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Chemistry LibreTexts

5: Gases and the Kinetic-Molecular Theory

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    • 5.1: An Overview of the Physical States of Matter
      Bulk matter can exist in three states: gas, liquid, and solid. Gases have the lowest density of the three, are highly compressible, and fill their containers completely. Elements that exist as gases at room temperature and pressure are clustered on the right side of the periodic table; they occur as either monatomic gases (the noble gases) or diatomic molecules (some halogens, N2, O2).
    • 5.2: Gas Pressure and Its Measurement
      Pressure is defined as the force exerted per unit area; it can be measured using a barometer or manometer. Four quantities must be known for a complete physical description of a sample of a gas: temperature, volume, amount, and pressure. Pressure is force per unit area of surface; the SI unit for pressure is the pascal (Pa), defined as 1 newton per square meter (N/m2). The pressure exerted by an object is proportional to the force it exerts and inversely proportional to the area.
    • 5.3: The Gas Laws and Their Experimental Foundations
      The volume of a gas is inversely proportional to its pressure and directly proportional to its temperature and the amount of gas. Boyle showed that the volume of a sample of a gas is inversely proportional to pressure (Boyle’s law), Charles and Gay-Lussac demonstrated that the volume of a gas is directly proportional to its temperature at constant pressure (Charles’s law), and Avogadro showed that the volume of a gas is directly proportional to the number of moles of gas (Avogadro’s law).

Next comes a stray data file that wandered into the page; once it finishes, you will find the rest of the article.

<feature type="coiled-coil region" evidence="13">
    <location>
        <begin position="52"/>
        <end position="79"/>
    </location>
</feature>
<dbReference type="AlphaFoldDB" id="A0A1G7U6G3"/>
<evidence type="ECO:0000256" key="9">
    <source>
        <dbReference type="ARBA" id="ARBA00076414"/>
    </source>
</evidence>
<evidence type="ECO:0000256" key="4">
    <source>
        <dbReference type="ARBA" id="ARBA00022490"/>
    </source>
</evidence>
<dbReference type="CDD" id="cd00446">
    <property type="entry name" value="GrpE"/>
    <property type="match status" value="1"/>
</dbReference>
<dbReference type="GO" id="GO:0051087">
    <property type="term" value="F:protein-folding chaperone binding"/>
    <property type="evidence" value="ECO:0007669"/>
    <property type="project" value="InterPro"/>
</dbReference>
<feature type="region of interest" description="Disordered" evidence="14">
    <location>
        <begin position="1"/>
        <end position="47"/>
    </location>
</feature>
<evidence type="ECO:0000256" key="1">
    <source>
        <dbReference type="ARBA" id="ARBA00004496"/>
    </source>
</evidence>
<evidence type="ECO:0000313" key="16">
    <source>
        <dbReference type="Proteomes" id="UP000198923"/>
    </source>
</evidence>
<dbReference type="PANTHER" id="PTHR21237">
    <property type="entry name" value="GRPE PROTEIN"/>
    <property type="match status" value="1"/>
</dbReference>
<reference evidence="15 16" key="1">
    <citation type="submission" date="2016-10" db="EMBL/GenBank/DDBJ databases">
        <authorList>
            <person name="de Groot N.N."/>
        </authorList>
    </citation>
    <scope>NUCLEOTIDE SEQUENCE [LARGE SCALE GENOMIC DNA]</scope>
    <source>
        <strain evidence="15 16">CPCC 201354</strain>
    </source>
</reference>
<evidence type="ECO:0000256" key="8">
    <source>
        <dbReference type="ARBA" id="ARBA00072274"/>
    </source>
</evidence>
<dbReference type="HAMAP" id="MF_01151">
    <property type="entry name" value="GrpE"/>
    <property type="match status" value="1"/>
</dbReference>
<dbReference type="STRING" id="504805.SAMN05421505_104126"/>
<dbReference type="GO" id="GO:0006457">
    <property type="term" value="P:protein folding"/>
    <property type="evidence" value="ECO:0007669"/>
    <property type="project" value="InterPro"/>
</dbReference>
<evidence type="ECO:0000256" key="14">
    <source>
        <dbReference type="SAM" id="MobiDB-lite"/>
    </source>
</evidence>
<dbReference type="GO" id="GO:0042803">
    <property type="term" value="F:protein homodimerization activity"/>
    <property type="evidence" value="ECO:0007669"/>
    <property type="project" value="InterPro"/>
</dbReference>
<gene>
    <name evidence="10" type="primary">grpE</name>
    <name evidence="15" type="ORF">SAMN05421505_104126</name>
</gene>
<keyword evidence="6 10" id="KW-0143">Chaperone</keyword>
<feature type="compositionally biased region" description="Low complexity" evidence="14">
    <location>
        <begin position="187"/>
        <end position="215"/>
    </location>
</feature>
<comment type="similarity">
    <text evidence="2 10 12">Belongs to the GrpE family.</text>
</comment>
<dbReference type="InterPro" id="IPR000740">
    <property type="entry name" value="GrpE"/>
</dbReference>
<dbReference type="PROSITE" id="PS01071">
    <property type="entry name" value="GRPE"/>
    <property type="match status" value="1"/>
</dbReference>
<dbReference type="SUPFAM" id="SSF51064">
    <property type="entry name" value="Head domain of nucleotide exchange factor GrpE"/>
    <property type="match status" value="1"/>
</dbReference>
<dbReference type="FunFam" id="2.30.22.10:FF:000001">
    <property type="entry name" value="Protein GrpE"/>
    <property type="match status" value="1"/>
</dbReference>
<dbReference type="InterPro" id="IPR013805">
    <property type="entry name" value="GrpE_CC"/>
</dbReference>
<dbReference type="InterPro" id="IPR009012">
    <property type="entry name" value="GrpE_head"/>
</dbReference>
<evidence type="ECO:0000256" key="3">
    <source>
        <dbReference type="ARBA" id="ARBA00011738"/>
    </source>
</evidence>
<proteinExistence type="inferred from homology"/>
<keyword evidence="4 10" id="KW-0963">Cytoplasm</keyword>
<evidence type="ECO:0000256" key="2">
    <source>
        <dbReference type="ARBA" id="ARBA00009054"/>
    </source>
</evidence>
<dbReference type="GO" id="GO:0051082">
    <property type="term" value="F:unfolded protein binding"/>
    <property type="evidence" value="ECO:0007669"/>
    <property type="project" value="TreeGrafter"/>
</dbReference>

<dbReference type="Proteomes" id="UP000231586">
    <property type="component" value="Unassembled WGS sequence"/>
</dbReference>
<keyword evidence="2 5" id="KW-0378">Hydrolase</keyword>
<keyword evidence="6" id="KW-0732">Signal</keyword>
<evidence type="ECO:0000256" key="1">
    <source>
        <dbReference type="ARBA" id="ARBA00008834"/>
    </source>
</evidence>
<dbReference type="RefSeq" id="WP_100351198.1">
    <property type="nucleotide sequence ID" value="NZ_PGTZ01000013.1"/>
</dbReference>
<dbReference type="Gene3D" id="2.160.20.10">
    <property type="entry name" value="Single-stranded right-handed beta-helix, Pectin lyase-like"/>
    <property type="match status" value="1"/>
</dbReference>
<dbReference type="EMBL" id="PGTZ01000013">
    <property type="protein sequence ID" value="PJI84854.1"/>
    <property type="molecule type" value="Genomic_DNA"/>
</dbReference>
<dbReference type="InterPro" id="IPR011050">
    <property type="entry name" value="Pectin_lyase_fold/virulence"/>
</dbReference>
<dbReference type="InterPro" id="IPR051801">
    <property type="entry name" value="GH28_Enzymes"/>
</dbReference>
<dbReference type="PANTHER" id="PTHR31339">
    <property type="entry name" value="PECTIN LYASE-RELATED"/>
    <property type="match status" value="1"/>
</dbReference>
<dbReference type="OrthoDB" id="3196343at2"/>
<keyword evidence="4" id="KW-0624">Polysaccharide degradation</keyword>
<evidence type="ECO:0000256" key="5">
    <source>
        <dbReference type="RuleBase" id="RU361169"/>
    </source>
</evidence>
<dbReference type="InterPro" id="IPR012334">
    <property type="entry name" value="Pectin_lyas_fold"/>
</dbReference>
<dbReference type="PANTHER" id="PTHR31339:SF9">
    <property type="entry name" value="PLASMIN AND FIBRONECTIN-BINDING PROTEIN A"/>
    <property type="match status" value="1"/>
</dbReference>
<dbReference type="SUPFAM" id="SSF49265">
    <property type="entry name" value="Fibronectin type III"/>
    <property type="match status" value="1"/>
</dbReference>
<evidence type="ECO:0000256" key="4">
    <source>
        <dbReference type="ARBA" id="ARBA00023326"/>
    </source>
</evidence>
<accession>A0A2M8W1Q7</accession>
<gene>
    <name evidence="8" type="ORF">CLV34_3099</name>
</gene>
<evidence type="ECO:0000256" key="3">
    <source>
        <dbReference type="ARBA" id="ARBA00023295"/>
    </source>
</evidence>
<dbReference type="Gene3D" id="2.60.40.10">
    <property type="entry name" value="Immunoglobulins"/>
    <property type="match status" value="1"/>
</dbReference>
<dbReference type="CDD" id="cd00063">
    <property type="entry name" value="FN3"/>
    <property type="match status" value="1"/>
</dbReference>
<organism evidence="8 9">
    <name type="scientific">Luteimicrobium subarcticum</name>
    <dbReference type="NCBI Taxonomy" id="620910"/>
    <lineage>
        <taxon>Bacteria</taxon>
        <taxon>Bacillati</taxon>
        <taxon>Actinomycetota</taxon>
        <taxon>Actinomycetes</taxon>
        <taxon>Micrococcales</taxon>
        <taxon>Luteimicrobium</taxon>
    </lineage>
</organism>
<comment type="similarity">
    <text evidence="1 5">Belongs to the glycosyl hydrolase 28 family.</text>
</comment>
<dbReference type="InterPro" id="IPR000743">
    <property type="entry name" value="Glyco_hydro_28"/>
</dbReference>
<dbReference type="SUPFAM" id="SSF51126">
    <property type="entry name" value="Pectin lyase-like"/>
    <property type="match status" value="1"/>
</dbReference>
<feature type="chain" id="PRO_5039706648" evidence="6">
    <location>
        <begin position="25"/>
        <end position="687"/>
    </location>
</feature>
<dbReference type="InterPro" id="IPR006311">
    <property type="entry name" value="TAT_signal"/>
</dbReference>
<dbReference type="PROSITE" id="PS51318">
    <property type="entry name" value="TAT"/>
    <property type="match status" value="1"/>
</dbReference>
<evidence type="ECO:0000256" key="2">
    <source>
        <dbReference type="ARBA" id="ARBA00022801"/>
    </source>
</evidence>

• 5.4: Rearrangements of the Ideal Gas Law
    • 5.5: The Kinetic-Molecular Theory - A Model for Gas Behavior
      The behavior of ideal gases is explained by the kinetic molecular theory of gases. Molecular motion, which leads to collisions between molecules and the container walls, explains pressure, and the large intermolecular distances in gases explain their high compressibility. Although all gases have the same average kinetic energy at a given temperature, they do not all possess the same root mean square speed. The actual values of speed and kinetic energy are not the same for all gas particles.
    • 5.6: Real Gases - Deviations from Ideal Behavior
      No real gas exhibits ideal gas behavior, although many real gases approximate it over a range of conditions. Gases most closely approximate ideal gas behavior at high temperatures and low pressures. Deviations from ideal gas law behavior can be described by the van der Waals equation, which includes empirical constants to correct for the actual volume of the gaseous molecules and quantify the reduction in pressure due to intermolecular attractive forces.
    • 5.E: Gases and the Kinetic-Molecular Theory (Exercises)

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